Archive for February, 2011

CDC Detective Camp offers kids a peek at public health science

February 14, 2011 Leave a comment

Rising juniors and seniors with an interest in epidemiology — the study of health epidemics and how they spread — can apply now to CDC Disease Detective Camp, held on the Atlanta campus of the Centers for Disease Control and Prevention.

The five-day camp gives students a behind-the-scenes look at how the CDC tracks infectious diseases and works to protect public health.

The application deadline is April 15.

Categories: Summer programs

Science in action: the Great Backyard Bird Count

February 13, 2011 Leave a comment

If your child enjoys nature and would get a kick out of being one of the scientists in a HUGE scientific study, plan to take part in the Great Backyard Bird Count, which begins this Friday.

Every year, the Audubon Society and the Cornell Lab of Ornithology sponsor the bird count, conducted by bird watchers of all ages across the country. The bird watch helps scientists understand how many birds are in different locations and how bird populations are changing. It’s a project your child can do at home, at school, at a local park or any other location. Last year, birdwatchers submitted more than 97,000 checklists of birds they observed.

To participate, you’ll spend a minimum of 15 minutes observing one location, on one or more days between Feb. 18 and Feb. 21, 2011. All you have to do is tally how many birds of different varieties you see. Then you submit your count through the web site (link above). You can do just 15 minutes on one day and stop, or you can do lots more observations at different times of day and even different locations.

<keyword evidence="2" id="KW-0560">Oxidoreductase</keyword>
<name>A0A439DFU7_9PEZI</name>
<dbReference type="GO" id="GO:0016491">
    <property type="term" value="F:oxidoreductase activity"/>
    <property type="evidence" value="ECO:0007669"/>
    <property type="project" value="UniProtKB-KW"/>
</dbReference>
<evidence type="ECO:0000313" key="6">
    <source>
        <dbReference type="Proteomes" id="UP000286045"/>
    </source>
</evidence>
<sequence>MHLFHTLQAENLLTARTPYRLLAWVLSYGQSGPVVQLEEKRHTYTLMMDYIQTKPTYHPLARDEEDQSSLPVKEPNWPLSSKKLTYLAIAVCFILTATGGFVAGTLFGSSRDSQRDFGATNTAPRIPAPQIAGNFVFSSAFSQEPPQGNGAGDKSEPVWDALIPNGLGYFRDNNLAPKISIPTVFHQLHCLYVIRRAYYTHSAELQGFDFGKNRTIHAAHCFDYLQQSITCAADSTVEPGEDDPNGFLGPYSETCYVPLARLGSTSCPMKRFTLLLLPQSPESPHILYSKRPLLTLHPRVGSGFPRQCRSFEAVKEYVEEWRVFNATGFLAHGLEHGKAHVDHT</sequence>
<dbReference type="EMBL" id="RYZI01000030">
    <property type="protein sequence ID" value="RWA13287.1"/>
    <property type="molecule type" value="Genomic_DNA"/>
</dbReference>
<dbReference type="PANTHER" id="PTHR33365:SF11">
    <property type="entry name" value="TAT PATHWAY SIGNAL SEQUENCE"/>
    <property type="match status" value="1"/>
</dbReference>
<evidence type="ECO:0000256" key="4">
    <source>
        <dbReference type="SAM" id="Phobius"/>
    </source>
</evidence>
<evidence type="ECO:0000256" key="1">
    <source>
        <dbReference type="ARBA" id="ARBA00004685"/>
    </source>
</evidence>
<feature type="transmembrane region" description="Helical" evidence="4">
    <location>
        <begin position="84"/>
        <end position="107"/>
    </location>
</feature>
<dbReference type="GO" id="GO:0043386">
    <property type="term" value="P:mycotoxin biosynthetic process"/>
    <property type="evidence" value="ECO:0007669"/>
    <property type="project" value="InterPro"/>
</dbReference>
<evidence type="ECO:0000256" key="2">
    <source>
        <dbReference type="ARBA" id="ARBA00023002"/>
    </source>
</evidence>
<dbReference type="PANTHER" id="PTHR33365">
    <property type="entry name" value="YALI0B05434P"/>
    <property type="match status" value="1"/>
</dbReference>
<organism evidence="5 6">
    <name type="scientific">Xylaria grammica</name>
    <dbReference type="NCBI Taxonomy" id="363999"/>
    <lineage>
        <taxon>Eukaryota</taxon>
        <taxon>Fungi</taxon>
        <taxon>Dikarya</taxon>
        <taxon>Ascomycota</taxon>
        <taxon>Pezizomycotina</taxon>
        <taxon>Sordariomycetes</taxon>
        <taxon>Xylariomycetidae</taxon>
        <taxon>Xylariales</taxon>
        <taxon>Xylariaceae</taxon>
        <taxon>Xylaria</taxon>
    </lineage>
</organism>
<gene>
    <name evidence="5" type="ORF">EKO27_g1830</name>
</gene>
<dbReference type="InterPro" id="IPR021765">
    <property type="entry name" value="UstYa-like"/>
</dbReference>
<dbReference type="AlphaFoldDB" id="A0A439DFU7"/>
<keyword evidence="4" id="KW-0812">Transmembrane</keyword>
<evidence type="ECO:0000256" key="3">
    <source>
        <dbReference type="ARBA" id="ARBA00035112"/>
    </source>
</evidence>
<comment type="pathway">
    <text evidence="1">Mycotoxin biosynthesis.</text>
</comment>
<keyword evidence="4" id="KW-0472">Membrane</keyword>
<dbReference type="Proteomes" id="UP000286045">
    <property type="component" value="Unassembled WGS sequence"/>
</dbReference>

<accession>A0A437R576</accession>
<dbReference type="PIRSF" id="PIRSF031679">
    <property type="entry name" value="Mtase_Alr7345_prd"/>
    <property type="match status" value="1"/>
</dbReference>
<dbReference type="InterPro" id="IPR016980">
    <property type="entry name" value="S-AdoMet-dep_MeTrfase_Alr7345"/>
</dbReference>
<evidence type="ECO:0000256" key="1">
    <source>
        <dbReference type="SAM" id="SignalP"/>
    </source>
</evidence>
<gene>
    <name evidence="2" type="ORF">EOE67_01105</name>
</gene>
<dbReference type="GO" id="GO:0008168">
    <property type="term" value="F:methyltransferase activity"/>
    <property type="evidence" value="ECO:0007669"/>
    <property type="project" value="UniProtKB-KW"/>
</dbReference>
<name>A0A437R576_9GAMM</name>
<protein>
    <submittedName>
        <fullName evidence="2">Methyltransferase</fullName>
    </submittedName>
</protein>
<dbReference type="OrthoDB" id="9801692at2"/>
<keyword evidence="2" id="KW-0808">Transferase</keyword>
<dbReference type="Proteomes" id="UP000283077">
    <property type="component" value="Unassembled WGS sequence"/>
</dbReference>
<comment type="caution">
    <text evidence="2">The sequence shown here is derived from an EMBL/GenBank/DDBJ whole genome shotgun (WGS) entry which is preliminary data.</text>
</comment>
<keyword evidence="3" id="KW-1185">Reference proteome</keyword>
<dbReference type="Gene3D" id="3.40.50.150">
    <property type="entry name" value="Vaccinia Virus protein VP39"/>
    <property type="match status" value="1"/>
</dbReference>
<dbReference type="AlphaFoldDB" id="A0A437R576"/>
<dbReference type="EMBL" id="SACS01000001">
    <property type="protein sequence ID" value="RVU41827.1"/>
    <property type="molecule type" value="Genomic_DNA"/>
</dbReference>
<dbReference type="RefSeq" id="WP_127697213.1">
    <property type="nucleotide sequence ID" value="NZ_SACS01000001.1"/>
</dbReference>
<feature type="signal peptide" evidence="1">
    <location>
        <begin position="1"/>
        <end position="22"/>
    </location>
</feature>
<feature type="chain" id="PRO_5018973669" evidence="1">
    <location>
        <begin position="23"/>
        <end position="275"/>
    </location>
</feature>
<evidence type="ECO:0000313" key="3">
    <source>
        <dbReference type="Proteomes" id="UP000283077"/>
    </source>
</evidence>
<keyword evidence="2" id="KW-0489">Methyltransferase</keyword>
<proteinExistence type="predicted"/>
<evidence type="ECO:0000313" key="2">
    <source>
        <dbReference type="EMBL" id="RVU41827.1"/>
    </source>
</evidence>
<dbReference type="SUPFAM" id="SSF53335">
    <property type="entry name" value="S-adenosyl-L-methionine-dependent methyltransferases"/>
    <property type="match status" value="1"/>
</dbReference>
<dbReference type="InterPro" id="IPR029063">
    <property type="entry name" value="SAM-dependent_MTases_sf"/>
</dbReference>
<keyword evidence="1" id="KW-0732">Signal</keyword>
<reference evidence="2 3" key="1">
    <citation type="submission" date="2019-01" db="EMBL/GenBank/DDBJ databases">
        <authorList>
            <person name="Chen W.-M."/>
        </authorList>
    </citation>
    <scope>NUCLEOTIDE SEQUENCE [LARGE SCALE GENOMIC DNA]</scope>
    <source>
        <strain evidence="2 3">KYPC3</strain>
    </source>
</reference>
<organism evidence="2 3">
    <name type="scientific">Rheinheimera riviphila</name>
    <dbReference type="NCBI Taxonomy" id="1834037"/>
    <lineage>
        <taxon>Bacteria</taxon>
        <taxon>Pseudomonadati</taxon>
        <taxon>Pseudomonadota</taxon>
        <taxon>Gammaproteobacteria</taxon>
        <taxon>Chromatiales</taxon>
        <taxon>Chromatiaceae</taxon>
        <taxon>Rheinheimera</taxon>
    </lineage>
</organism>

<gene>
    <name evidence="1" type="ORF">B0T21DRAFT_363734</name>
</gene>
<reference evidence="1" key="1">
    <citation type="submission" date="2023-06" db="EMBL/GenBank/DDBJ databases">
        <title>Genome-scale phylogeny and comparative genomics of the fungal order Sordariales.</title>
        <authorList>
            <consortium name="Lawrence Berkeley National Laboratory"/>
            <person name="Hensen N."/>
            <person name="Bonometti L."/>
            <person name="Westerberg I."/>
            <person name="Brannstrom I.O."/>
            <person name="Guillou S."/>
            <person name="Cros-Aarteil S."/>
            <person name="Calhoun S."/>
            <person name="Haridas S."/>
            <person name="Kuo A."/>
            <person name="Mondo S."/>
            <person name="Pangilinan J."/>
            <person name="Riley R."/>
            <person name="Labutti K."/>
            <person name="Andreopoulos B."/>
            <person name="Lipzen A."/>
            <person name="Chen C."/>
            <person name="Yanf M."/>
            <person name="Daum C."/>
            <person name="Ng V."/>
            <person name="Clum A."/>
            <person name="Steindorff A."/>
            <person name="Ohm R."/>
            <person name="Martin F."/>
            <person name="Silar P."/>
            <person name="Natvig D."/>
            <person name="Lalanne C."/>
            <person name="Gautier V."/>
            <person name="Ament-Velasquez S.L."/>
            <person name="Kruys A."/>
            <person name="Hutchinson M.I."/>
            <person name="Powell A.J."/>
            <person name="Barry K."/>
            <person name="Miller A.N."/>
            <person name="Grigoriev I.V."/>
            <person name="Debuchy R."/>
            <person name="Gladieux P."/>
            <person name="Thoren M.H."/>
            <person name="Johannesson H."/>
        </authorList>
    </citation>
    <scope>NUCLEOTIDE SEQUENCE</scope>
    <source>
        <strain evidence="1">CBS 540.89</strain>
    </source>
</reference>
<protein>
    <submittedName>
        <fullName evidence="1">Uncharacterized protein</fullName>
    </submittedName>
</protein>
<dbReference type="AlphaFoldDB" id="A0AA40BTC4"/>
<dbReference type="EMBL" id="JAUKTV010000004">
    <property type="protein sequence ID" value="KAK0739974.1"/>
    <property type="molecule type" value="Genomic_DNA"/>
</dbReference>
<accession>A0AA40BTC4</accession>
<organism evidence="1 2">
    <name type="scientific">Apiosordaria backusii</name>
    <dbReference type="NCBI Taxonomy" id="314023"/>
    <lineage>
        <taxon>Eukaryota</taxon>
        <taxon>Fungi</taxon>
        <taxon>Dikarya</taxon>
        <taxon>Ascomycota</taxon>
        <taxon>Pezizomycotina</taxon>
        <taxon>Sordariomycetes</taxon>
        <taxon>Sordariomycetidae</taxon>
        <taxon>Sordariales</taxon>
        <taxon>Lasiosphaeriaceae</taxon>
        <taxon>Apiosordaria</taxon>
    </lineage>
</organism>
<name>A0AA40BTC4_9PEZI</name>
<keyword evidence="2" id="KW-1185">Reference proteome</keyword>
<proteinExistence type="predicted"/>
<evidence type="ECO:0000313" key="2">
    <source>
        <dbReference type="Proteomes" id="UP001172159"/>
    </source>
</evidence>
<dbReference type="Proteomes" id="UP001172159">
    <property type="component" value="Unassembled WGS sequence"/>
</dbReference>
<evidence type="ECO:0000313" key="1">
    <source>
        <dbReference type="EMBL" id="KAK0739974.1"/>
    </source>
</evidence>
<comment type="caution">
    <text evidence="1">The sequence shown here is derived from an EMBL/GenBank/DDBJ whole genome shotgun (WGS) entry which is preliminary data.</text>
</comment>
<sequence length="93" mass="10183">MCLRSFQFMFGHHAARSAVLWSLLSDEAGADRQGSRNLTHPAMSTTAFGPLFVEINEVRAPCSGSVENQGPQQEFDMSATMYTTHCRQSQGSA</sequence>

If your gifted child really enjoys birding, they can continue to make observations and submit them for scientific use all year long through eBird, another program of Audubon and the Cornell Lab of Ornithology.

Categories: Enrichment

Vivien Thomas Summer Program at Morehouse gives high-school kids the chance to work in biomedical labs

February 11, 2011 Leave a comment

High-school students with an interest in biomedical science are encouraged to apply to the Vivien Thomas Summer Program at the Morehouse School of Medicine.

The six-week program pairs students with faculty mentors and allows them to work as apprentices in biomedical research labs. The program’s overarching mission is to increase the number of minority students interested in biomedical science.

Applications will be available in March. Program coordinator Wanda Harvey suggests that interested students contact her now at (404) 752-1843. She will add your name to her mailing list and will mail you an application packet when they are ready.

If you prefer, you can use the application that will be posted online next month, but you will need to contact Ms. Harvey for additional information. (Applicants must write a summary of a scientific article, and you’ll need Ms. Harvey to give you a link to that article.)